“I shouldn’t have worried though; the great thing with this festival is the proximity of it all. Set within one of the most densely populated cities in Europe, all stages are within easy walking distance of each other, neatly tucked into the seafront and common areas. Food, drink and loos are within easy reach and market stalls are around every corner.

“The spacing felt great too – I mean, you could get in the thick of everything at the front of the stage if you wanted to, crammed cheek-to-cheek, but the music quality was still really good at the back of each arena where there was space to sit and chill. In terms of big hitters on Sunday, Annie Mac and Royal Blood were on my must-see list – polar opposite in terms of music styles but equally guaranteed to get you moving. And move I did.

“I may have crawled home with exhaustion and spent the whole next day horizontal, but it was so worth it.”

On Saturday the crowd gathered at the Common Stage Arena and a wave of nostalgia came over the crowd as Craig David took to the stage. He has certainly come full circle, from the young RnB star in the late 90’s, to DJ, MC and international collaborator. What was astounding was how much content, music, beats, and shapes were squeezed into 45 minutes on a Saturday afternoon that set the bar and vibes high mixing own hits like 7 Days with covers of Jump Around & Whitney Houston. Pure Genius!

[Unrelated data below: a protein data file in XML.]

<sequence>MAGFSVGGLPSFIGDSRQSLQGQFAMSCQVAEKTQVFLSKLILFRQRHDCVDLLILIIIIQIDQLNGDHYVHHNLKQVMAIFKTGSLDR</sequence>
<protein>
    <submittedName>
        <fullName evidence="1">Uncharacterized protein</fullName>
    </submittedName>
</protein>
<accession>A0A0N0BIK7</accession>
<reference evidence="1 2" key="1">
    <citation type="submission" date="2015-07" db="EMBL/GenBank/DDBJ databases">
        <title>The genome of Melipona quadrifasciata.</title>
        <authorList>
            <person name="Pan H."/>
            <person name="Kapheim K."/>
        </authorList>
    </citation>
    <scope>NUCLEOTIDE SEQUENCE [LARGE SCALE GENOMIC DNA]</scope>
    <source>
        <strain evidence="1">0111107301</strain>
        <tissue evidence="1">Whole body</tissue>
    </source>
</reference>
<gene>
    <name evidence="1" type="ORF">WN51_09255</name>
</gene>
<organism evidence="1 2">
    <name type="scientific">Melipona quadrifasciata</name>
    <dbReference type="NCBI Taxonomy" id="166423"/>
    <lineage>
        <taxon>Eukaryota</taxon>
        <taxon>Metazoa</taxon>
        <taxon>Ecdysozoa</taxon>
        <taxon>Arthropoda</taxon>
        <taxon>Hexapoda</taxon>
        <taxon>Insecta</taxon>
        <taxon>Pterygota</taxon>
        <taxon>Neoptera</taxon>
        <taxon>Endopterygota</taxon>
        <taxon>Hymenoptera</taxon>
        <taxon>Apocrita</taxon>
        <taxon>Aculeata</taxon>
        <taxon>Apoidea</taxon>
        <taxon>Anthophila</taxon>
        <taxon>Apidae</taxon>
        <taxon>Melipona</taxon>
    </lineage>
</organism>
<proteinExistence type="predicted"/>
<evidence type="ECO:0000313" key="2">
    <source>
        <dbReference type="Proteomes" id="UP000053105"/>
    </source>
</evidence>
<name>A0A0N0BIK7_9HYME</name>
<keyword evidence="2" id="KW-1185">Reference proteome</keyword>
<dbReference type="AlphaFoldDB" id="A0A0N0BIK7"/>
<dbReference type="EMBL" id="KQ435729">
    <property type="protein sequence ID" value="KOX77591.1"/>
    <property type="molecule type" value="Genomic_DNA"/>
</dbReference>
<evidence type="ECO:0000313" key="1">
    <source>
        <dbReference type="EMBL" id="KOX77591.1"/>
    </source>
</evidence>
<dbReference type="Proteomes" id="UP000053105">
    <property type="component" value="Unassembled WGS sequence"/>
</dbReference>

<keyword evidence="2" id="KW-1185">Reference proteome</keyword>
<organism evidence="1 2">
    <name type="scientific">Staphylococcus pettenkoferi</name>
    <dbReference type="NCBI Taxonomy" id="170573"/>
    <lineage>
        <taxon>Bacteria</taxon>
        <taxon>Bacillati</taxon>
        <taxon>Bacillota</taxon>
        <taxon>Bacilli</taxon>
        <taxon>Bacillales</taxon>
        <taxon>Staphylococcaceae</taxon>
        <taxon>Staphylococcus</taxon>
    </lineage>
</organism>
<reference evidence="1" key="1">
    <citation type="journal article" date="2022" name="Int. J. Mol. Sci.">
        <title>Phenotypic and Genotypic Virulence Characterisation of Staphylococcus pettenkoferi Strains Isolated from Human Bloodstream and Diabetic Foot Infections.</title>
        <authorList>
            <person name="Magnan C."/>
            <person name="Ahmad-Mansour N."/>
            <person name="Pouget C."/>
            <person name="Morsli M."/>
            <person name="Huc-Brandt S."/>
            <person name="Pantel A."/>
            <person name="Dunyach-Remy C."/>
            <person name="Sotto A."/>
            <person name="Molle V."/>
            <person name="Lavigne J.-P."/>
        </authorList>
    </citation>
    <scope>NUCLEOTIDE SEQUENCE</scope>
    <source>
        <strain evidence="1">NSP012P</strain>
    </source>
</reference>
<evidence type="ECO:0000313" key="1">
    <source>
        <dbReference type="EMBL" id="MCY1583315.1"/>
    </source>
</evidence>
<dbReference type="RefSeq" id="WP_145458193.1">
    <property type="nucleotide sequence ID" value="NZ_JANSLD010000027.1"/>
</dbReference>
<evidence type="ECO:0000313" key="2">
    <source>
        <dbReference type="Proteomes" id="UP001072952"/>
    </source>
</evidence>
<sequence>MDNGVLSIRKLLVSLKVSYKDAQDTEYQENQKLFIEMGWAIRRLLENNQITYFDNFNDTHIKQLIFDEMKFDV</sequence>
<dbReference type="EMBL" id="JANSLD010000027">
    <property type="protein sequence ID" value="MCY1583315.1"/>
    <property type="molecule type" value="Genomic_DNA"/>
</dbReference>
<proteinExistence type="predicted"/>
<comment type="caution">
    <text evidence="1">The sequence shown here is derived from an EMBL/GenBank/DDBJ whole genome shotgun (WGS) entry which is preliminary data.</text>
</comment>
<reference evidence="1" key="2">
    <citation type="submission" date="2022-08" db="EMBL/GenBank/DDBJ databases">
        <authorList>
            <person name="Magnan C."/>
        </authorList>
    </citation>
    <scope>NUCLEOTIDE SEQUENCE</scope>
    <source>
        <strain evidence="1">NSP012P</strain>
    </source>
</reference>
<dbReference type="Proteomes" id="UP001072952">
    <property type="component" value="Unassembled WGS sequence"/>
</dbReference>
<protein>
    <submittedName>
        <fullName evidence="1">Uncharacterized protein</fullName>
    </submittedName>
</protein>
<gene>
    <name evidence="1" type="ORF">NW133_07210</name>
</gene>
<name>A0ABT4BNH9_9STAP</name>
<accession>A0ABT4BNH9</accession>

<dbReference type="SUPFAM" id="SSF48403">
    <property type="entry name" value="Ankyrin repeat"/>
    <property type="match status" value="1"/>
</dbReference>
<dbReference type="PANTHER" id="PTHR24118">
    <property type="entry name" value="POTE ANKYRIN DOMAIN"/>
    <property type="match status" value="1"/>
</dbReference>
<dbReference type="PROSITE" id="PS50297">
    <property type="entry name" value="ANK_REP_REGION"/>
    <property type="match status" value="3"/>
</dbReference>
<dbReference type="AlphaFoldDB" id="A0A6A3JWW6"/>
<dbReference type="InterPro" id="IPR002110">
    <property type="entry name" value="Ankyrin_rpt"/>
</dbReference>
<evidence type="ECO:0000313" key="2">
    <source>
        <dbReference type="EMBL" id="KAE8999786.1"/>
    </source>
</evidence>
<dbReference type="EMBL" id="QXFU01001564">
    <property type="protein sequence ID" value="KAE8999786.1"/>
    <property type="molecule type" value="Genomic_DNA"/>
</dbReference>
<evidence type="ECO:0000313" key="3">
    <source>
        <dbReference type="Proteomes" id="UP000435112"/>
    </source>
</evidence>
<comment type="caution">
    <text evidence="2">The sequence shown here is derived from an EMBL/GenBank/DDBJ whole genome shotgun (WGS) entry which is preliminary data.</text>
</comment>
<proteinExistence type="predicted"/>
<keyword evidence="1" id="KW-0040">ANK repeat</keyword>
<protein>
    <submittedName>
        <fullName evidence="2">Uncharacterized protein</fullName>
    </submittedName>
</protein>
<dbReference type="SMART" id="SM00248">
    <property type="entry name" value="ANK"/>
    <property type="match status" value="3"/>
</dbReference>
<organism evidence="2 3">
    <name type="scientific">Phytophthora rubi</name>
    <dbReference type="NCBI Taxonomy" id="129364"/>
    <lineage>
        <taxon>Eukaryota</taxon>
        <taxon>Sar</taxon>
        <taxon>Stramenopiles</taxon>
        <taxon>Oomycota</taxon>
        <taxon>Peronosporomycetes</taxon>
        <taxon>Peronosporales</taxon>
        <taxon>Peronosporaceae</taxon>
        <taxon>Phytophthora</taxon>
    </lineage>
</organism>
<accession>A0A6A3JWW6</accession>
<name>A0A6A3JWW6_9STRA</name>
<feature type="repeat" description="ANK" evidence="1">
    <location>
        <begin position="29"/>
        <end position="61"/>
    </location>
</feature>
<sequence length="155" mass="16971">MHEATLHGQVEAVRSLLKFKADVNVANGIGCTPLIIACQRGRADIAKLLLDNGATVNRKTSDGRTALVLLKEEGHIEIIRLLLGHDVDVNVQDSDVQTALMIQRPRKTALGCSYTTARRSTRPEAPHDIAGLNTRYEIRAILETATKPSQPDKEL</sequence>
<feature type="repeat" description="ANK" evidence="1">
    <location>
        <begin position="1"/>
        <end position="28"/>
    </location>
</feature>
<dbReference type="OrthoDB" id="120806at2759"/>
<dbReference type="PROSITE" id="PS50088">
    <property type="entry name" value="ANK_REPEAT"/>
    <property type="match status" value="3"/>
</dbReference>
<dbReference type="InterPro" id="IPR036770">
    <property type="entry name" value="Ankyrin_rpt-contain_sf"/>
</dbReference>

There really is something for everyone at Victorious, from headline acts and cultural sounds to impressive local talent. Again a big favourite of ours was The People’s Lounge. It is easy to get drawn to the bigger stages with so many headline acts, but the talent certainly extends beyond there.

Speaking to the organisers, they told us that the prospect of putting on a smaller reduced event never entered their thoughts. It was always about putting the biggest event that they could feasibly put on given the circumstances. Given all the adversity, they should be proud of what they have been able to achieve.

Our Highlights

Nile Rodgers and Chic – “They sent shivers down my spine as they performed on the Castle Stage, beneath Hollywood-esque Victorious sign. As I looked around me, I was surprised at how many people were younger than me, given that most of these songs debuted in the 70s or 80s, when my own parents went out dancing. I asked a couple of teenagers what brought them to this stage “I grew up listening to this”, they said. Seeing people of all ages come together and dance to some of the best disco music of all time was truly incredible.” Helen Newman